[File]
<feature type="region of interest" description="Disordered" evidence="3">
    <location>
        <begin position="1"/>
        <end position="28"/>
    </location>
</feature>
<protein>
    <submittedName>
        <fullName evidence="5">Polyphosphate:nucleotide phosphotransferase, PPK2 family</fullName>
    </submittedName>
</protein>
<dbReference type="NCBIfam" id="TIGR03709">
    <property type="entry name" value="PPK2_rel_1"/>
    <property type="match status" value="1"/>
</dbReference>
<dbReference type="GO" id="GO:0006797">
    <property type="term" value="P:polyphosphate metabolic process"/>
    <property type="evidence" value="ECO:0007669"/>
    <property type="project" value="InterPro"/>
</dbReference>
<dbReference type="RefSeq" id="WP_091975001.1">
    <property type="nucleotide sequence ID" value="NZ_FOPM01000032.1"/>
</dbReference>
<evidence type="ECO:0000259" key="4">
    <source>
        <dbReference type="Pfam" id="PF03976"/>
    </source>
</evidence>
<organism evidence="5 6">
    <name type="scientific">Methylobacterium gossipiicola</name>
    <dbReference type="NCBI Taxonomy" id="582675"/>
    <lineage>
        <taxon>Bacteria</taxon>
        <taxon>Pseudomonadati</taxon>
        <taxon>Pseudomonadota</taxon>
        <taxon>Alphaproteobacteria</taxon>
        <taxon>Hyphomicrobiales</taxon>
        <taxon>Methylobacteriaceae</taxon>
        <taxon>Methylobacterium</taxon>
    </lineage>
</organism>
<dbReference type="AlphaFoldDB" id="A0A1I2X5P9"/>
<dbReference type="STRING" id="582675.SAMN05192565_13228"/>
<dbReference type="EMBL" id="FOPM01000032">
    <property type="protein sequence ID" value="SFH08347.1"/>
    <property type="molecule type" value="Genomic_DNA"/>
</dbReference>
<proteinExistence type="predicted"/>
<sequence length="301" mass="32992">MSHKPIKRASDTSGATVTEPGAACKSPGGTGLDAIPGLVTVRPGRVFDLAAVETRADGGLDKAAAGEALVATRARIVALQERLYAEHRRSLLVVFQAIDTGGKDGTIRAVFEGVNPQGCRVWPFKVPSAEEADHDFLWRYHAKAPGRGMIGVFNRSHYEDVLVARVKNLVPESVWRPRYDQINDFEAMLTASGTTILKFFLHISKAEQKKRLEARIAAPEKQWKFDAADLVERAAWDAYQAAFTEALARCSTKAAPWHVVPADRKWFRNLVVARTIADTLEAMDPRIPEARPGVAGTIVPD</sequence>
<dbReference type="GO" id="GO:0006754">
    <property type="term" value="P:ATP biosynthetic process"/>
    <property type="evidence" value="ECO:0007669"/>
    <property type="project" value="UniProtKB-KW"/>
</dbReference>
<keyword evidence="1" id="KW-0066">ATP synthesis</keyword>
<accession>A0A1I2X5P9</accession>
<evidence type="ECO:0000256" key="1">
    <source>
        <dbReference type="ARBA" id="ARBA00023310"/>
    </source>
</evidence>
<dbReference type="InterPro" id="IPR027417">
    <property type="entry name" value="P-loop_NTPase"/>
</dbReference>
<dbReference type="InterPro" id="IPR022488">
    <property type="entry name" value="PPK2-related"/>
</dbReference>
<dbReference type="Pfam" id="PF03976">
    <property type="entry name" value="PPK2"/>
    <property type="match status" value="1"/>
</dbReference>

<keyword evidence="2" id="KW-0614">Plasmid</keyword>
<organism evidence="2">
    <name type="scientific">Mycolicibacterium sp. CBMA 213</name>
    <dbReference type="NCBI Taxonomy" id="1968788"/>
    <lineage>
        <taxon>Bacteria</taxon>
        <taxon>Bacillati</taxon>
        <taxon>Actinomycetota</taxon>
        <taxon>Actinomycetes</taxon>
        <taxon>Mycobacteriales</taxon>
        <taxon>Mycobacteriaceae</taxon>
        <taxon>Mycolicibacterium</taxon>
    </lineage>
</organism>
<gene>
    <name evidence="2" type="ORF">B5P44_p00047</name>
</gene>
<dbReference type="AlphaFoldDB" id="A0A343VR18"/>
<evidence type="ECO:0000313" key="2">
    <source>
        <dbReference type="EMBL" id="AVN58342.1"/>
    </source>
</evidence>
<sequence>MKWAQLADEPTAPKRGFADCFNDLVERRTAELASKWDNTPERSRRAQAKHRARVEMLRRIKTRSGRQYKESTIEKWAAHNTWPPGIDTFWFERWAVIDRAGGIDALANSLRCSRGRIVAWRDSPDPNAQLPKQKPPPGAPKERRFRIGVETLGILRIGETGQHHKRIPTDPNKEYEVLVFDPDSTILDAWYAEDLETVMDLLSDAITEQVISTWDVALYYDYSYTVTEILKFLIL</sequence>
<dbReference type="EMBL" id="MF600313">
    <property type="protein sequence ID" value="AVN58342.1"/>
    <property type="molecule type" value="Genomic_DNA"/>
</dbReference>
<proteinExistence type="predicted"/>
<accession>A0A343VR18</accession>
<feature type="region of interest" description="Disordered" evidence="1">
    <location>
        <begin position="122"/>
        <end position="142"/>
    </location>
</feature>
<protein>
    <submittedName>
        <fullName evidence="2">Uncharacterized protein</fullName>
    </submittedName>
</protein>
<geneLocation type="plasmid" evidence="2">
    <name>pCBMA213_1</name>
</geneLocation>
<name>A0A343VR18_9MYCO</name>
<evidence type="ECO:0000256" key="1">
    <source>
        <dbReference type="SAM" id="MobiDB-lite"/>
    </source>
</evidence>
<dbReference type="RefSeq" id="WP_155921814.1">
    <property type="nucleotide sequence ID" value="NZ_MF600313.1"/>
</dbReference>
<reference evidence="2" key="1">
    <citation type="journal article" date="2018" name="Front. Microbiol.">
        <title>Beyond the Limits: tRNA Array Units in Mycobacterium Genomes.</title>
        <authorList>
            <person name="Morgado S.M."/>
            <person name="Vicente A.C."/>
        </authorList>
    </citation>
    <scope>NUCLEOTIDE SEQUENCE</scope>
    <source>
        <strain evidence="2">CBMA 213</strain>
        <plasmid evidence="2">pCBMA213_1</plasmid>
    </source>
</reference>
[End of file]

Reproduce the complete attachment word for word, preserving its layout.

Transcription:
<feature type="region of interest" description="Disordered" evidence="3">
    <location>
        <begin position="1"/>
        <end position="28"/>
    </location>
</feature>
<protein>
    <submittedName>
        <fullName evidence="5">Polyphosphate:nucleotide phosphotransferase, PPK2 family</fullName>
    </submittedName>
</protein>
<dbReference type="NCBIfam" id="TIGR03709">
    <property type="entry name" value="PPK2_rel_1"/>
    <property type="match status" value="1"/>
</dbReference>
<dbReference type="GO" id="GO:0006797">
    <property type="term" value="P:polyphosphate metabolic process"/>
    <property type="evidence" value="ECO:0007669"/>
    <property type="project" value="InterPro"/>
</dbReference>
<dbReference type="RefSeq" id="WP_091975001.1">
    <property type="nucleotide sequence ID" value="NZ_FOPM01000032.1"/>
</dbReference>
<evidence type="ECO:0000259" key="4">
    <source>
        <dbReference type="Pfam" id="PF03976"/>
    </source>
</evidence>
<organism evidence="5 6">
    <name type="scientific">Methylobacterium gossipiicola</name>
    <dbReference type="NCBI Taxonomy" id="582675"/>
    <lineage>
        <taxon>Bacteria</taxon>
        <taxon>Pseudomonadati</taxon>
        <taxon>Pseudomonadota</taxon>
        <taxon>Alphaproteobacteria</taxon>
        <taxon>Hyphomicrobiales</taxon>
        <taxon>Methylobacteriaceae</taxon>
        <taxon>Methylobacterium</taxon>
    </lineage>
</organism>
<dbReference type="AlphaFoldDB" id="A0A1I2X5P9"/>
<dbReference type="STRING" id="582675.SAMN05192565_13228"/>
<dbReference type="EMBL" id="FOPM01000032">
    <property type="protein sequence ID" value="SFH08347.1"/>
    <property type="molecule type" value="Genomic_DNA"/>
</dbReference>
<proteinExistence type="predicted"/>
<sequence length="301" mass="32992">MSHKPIKRASDTSGATVTEPGAACKSPGGTGLDAIPGLVTVRPGRVFDLAAVETRADGGLDKAAAGEALVATRARIVALQERLYAEHRRSLLVVFQAIDTGGKDGTIRAVFEGVNPQGCRVWPFKVPSAEEADHDFLWRYHAKAPGRGMIGVFNRSHYEDVLVARVKNLVPESVWRPRYDQINDFEAMLTASGTTILKFFLHISKAEQKKRLEARIAAPEKQWKFDAADLVERAAWDAYQAAFTEALARCSTKAAPWHVVPADRKWFRNLVVARTIADTLEAMDPRIPEARPGVAGTIVPD</sequence>
<dbReference type="GO" id="GO:0006754">
    <property type="term" value="P:ATP biosynthetic process"/>
    <property type="evidence" value="ECO:0007669"/>
    <property type="project" value="UniProtKB-KW"/>
</dbReference>
<keyword evidence="1" id="KW-0066">ATP synthesis</keyword>
<accession>A0A1I2X5P9</accession>
<evidence type="ECO:0000256" key="1">
    <source>
        <dbReference type="ARBA" id="ARBA00023310"/>
    </source>
</evidence>
<dbReference type="InterPro" id="IPR027417">
    <property type="entry name" value="P-loop_NTPase"/>
</dbReference>
<dbReference type="InterPro" id="IPR022488">
    <property type="entry name" value="PPK2-related"/>
</dbReference>
<dbReference type="Pfam" id="PF03976">
    <property type="entry name" value="PPK2"/>
    <property type="match status" value="1"/>
</dbReference>

<keyword evidence="2" id="KW-0614">Plasmid</keyword>
<organism evidence="2">
    <name type="scientific">Mycolicibacterium sp. CBMA 213</name>
    <dbReference type="NCBI Taxonomy" id="1968788"/>
    <lineage>
        <taxon>Bacteria</taxon>
        <taxon>Bacillati</taxon>
        <taxon>Actinomycetota</taxon>
        <taxon>Actinomycetes</taxon>
        <taxon>Mycobacteriales</taxon>
        <taxon>Mycobacteriaceae</taxon>
        <taxon>Mycolicibacterium</taxon>
    </lineage>
</organism>
<gene>
    <name evidence="2" type="ORF">B5P44_p00047</name>
</gene>
<dbReference type="AlphaFoldDB" id="A0A343VR18"/>
<evidence type="ECO:0000313" key="2">
    <source>
        <dbReference type="EMBL" id="AVN58342.1"/>
    </source>
</evidence>
<sequence>MKWAQLADEPTAPKRGFADCFNDLVERRTAELASKWDNTPERSRRAQAKHRARVEMLRRIKTRSGRQYKESTIEKWAAHNTWPPGIDTFWFERWAVIDRAGGIDALANSLRCSRGRIVAWRDSPDPNAQLPKQKPPPGAPKERRFRIGVETLGILRIGETGQHHKRIPTDPNKEYEVLVFDPDSTILDAWYAEDLETVMDLLSDAITEQVISTWDVALYYDYSYTVTEILKFLIL</sequence>
<dbReference type="EMBL" id="MF600313">
    <property type="protein sequence ID" value="AVN58342.1"/>
    <property type="molecule type" value="Genomic_DNA"/>
</dbReference>
<proteinExistence type="predicted"/>
<accession>A0A343VR18</accession>
<feature type="region of interest" description="Disordered" evidence="1">
    <location>
        <begin position="122"/>
        <end position="142"/>
    </location>
</feature>
<protein>
    <submittedName>
        <fullName evidence="2">Uncharacterized protein</fullName>
    </submittedName>
</protein>
<geneLocation type="plasmid" evidence="2">
    <name>pCBMA213_1</name>
</geneLocation>
<name>A0A343VR18_9MYCO</name>
<evidence type="ECO:0000256" key="1">
    <source>
        <dbReference type="SAM" id="MobiDB-lite"/>
    </source>
</evidence>
<dbReference type="RefSeq" id="WP_155921814.1">
    <property type="nucleotide sequence ID" value="NZ_MF600313.1"/>
</dbReference>
<reference evidence="2" key="1">
    <citation type="journal article" date="2018" name="Front. Microbiol.">
        <title>Beyond the Limits: tRNA Array Units in Mycobacterium Genomes.</title>
        <authorList>
            <person name="Morgado S.M."/>
            <person name="Vicente A.C."/>
        </authorList>
    </citation>
    <scope>NUCLEOTIDE SEQUENCE</scope>
    <source>
        <strain evidence="2">CBMA 213</strain>
        <plasmid evidence="2">pCBMA213_1</plasmid>
    </source>
</reference>